File No. 763.72/10618
The Minister in the Netherlands ( Garrett) to the Secretary of State
[Received 7.30 p.m.]
3365. German press comment on President’s speech.
Tageblatt, 6th: Wilson’s four conditions are again couched in language distinguishing war aims statements of statesmen of today. They are vague and obscure making it difficult to guess what speaker means. First condition might be construed as wish for limitation of armaments, which we share. The second reverts to right of self-determination, excludes annexations and oppression, and might therefore be subscribed to by all who do not wish annexations or oppressions. There is no objection whatever to third condition either, which speaks of restoration of right. The fourth condition demands peace organization and arbitration court, which demand is advocated by German majority parties also. Thus, there is nothing in Wilson’s conditions to prevent world from concluding peace, yet Wilson talks of life or death struggle. He should know Germany is very much alive and has strong vitality.
Vorwärts, 6th: Speeches of Wilson and Churchill cannot serve peace. They both make condition of decisive military victory to which presumption German people has but one reply. All assurances that justice will be done Germany after she is conquered cannot be accepted by those who know history and the nature of justice shown by victors towards helpless vanquished. The assurance that war is against government, not people, has been given countless times, but never prevented conquered people from having to atone for government in the end. If Wilson proclaims life and death struggle, nobody can expect German people to accept death voluntarily. German people have no choice but resolute defensive in struggle until adversaries also become convinced that not final victory but only accommodation affords possibility of flourishing future of [world].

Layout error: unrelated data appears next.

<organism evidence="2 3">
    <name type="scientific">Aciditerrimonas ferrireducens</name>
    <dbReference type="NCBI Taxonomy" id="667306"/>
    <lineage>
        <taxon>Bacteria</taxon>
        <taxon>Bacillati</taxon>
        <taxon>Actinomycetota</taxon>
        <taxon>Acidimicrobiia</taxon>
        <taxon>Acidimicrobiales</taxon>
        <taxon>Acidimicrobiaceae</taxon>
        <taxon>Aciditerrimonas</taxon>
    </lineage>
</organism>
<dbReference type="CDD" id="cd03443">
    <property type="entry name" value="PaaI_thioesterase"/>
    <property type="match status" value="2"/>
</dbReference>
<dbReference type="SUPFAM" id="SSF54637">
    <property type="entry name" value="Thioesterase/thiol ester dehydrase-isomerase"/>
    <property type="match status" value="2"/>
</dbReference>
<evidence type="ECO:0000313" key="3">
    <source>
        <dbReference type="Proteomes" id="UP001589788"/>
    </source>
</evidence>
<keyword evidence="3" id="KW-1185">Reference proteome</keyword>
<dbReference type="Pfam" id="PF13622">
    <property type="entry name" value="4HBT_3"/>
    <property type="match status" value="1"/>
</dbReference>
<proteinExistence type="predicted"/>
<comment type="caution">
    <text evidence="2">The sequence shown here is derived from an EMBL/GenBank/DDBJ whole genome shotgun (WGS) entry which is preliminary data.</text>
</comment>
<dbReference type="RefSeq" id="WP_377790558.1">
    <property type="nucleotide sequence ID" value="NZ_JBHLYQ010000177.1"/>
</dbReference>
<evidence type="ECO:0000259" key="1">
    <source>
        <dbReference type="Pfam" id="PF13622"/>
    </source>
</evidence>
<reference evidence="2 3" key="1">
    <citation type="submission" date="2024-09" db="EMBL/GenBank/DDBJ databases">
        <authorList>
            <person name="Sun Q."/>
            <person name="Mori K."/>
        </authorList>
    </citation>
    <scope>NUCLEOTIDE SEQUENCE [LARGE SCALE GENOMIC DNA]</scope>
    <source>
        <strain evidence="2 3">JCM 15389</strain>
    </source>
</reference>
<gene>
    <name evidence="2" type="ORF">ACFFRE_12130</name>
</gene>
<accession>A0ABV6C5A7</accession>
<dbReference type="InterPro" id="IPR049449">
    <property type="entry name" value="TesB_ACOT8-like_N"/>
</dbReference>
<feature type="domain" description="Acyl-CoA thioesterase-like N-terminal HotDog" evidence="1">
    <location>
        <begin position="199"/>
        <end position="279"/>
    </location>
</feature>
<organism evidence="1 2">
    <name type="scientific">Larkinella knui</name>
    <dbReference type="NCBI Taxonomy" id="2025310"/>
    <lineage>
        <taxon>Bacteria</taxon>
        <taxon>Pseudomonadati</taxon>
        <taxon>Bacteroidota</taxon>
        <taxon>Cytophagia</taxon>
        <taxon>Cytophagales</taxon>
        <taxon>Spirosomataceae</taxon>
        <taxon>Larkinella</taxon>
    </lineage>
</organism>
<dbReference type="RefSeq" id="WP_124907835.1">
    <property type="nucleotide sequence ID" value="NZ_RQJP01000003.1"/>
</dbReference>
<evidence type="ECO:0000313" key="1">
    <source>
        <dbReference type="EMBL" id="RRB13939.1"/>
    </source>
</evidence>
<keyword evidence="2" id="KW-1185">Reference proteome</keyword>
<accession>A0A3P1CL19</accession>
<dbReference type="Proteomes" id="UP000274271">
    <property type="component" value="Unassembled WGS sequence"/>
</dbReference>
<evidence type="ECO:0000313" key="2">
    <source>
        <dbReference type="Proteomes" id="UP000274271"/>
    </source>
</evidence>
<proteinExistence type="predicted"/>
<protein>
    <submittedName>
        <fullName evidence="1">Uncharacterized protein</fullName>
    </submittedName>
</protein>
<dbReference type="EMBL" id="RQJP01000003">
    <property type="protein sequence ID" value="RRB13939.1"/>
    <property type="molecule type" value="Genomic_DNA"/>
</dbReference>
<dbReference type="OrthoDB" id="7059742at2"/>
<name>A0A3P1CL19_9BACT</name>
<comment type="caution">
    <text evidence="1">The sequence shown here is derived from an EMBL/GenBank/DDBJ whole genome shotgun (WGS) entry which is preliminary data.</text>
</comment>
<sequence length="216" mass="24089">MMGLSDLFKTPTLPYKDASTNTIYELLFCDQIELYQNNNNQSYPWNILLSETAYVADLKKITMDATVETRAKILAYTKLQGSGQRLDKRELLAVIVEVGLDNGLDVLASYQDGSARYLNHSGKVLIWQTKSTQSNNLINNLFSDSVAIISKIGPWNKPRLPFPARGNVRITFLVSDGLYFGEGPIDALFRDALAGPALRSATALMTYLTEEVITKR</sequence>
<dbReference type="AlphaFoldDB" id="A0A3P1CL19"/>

Frankfurter Zeitung, 6th: Wilson’s conditions are so general that not much can be done with them for real termination of war, which must proceed from existing situation. Naturally there is hidden meaning behind Wilson’s sentences which operates against Germany, but if these fine principles are sincerely meant, they imply removal of unduly advantageous position of Entente countries as well as Central Powers, thus America’s privileged position in Cuba, Porto Rico, Philippines, France’s position in Morocco, and England’s in India, Egypt, Mesopotamia and Turkey. If, however, Wilson means that these privileged positions must remain and become permanent, his ideal demands are shown to have sole object of having the permanent [Page 276]fettering of Germany outwardly adapted to the principles of justice and freedom which Entente leaders continually preach.
Morgenpost, 6th: Wilson still owes reply to Hertling’s speech accepting four points of Wilson’s earlier program. If Wilson were really concerned in bringing about just, lasting peace, he should have entertained Hertling’s reply and found out whether peace was possible on his terms at that time.
Germania, 5th: Headlines, “Wilson’s minimum war aim is our reduction to actual impotence.”
Kölnische Zeitung, 5th: This speech is new edition of familiar phrases showing Wilson’s complete ignorance of Europe and the real world. One might be tempted to think, if one assumes he is more able than he really is, that his speech was veiled reprimand for his English ally.
Kölnische Volkszeitung, 5th: The Czar of reactionary America presumes again to preach Anglo-Saxon world lie of freedom and democracy. Hypocrisy and brutality, thy name is Wilson. Europe must continue to wade through sea of blood to augment vast fortunes of trust kings and satisfy Yankee lust for political and economic world domination.